Mumbai, India

Common myths about determinate (non-discretionary) trusts

By Ashishkumar Bairagra

1. A trust, where the shares of the beneficiaries are determined in the trust deed, can only be considered to be a determinate trust.

When the shares of the beneficiaries are determinate, a trust is commonly considered to be “transparent” for tax purposes, and the beneficiaries are liable for tax on their proportionate share of income from the trust. Even if the beneficiaries' shares are determined after the formation of the trust (e.g. by way of contributions in an investment fund by different investors or by way of a resolution passed by the trustees or any other mechanism), the trust can be considered to be a determinate trust.

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Is tech no longer en vogue?

By Thomas Parry, Regent Assay

During the Covid-19 pandemic, supermarket shelves gathered cobwebs, cars motionlessly filled driveways, and gym memberships were unceremoniously cancelled. In an attempt to navigate a world devoid of human contact, people turned to technology to maintain a semblance of normality, and the value of technology companies, both public and private, skyrocketed. Fast forward two and a half years, and Apple’s value stands at USD 2.51 trillion (capIQ, July 2022), down from the heady heights of USD 3 trillion that it achieved earlier in 2022. The NASDAQ is down almost a quarter on the year, and private investors are daring to use the “P” word – profitability – having been content to burn through capital for the past two years or so.

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How to gracefully exit a senior executive in the UK

By Harmajinder Hayre, Ward Hadaway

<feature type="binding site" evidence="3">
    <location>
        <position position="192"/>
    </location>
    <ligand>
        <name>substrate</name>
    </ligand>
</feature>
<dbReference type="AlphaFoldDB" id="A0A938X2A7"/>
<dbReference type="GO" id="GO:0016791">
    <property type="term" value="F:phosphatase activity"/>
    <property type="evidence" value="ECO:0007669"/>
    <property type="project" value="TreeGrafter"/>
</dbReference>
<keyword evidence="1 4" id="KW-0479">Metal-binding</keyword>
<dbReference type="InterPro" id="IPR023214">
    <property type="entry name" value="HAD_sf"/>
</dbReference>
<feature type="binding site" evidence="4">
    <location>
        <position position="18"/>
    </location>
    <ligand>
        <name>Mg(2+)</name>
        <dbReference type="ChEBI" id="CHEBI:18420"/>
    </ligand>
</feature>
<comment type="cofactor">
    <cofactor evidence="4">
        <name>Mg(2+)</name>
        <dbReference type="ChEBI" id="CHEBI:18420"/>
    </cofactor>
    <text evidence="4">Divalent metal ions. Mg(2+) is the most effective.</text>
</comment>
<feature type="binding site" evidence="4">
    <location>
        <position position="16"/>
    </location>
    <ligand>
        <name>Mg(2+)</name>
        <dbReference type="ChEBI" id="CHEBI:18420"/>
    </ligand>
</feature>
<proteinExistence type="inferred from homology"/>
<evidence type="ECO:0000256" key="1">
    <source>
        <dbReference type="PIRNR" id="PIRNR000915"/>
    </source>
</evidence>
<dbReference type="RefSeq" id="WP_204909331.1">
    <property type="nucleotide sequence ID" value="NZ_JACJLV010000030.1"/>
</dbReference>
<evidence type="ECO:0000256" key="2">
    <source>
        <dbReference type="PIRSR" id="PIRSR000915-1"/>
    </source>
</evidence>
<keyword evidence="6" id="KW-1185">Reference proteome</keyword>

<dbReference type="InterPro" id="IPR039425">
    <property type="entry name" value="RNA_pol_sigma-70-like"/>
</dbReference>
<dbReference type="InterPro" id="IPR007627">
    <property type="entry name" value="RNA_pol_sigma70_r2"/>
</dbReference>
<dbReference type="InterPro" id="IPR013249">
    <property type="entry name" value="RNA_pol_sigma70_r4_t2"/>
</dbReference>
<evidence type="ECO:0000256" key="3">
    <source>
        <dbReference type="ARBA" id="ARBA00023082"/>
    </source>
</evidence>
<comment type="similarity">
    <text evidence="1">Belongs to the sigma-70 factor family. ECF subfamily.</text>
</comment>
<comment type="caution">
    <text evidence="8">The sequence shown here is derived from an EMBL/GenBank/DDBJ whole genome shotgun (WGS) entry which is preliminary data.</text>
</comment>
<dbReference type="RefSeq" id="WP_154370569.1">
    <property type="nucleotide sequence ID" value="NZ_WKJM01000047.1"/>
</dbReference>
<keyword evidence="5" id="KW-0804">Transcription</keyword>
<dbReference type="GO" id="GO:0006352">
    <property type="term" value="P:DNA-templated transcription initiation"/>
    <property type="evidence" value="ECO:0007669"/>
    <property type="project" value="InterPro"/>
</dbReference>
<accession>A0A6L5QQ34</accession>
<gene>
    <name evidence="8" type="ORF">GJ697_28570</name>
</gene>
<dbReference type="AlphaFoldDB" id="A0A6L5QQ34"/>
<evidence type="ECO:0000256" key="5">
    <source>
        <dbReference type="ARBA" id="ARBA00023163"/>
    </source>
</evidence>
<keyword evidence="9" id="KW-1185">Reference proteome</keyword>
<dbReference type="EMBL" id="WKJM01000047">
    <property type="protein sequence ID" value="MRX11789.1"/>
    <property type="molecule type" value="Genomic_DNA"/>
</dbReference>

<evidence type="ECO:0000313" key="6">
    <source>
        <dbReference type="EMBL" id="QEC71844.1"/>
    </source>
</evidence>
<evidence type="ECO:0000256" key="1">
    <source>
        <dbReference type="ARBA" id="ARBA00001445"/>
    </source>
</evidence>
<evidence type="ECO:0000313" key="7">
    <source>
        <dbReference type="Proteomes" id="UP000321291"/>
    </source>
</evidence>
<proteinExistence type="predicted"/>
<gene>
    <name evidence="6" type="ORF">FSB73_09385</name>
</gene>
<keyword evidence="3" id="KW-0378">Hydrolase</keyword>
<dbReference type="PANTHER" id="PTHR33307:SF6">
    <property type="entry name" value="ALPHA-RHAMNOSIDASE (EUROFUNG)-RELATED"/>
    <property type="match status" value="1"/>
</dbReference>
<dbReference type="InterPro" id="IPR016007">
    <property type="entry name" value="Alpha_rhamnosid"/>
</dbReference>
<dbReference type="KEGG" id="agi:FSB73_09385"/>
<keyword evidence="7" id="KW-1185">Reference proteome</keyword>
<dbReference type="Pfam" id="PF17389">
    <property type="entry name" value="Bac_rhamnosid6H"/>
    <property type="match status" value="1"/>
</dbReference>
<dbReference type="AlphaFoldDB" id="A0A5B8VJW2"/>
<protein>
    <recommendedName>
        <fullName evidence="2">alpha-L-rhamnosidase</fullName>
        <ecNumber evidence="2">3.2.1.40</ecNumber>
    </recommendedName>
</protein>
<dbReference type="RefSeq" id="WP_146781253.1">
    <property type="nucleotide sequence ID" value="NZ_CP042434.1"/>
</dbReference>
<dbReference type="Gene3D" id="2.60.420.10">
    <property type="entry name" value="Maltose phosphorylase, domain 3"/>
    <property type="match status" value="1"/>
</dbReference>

Firing someone is probably one of the single most difficult things that you will need to do. Even when the business justification is clear, it can be tough to tell one of your senior executives that you’re letting them go. Set out below are some best practice tips on how to carry out the termination with minimal disruption to the business and, at the same time, allow a senior executive to preserve their dignity and self-esteem on exit.

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Protection against German insolvency voidance law

By Thorsten Hunsalzer, Gehrke Econ

 Principle of equal treatment of creditors: From the opening of insolvency proceedings, the majority of creditor claims are treated equally. Insolvency voidance shifts this period forward. According to this law, creditors who specifically had knowledge of their debtor's illiquidity must return to the insolvency administrator any satisfactions and securities received. The resulting unpaid claim can only be filed in the insolvency table and will be satisfied proportionately.

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